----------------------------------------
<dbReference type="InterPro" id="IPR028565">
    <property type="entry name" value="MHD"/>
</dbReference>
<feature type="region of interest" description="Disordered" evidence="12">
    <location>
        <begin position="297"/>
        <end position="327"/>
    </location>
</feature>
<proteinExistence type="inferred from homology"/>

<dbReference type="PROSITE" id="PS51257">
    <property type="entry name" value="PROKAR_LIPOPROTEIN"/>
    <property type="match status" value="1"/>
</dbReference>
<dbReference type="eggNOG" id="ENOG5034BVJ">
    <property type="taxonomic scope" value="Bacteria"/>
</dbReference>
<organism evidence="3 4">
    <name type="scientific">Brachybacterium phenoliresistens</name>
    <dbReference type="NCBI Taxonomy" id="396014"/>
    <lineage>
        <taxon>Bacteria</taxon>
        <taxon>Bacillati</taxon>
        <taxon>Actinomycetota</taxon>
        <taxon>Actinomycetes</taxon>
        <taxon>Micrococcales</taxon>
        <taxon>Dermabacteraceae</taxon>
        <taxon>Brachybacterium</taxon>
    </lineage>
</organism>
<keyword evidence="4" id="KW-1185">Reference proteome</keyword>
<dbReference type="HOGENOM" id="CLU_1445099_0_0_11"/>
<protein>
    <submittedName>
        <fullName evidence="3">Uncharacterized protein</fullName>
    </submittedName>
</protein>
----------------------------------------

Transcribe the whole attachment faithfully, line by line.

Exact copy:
<dbReference type="InterPro" id="IPR028565">
    <property type="entry name" value="MHD"/>
</dbReference>
<feature type="region of interest" description="Disordered" evidence="12">
    <location>
        <begin position="297"/>
        <end position="327"/>
    </location>
</feature>
<proteinExistence type="inferred from homology"/>

<dbReference type="PROSITE" id="PS51257">
    <property type="entry name" value="PROKAR_LIPOPROTEIN"/>
    <property type="match status" value="1"/>
</dbReference>
<dbReference type="eggNOG" id="ENOG5034BVJ">
    <property type="taxonomic scope" value="Bacteria"/>
</dbReference>
<organism evidence="3 4">
    <name type="scientific">Brachybacterium phenoliresistens</name>
    <dbReference type="NCBI Taxonomy" id="396014"/>
    <lineage>
        <taxon>Bacteria</taxon>
        <taxon>Bacillati</taxon>
        <taxon>Actinomycetota</taxon>
        <taxon>Actinomycetes</taxon>
        <taxon>Micrococcales</taxon>
        <taxon>Dermabacteraceae</taxon>
        <taxon>Brachybacterium</taxon>
    </lineage>
</organism>
<keyword evidence="4" id="KW-1185">Reference proteome</keyword>
<dbReference type="HOGENOM" id="CLU_1445099_0_0_11"/>
<protein>
    <submittedName>
        <fullName evidence="3">Uncharacterized protein</fullName>
    </submittedName>
</protein>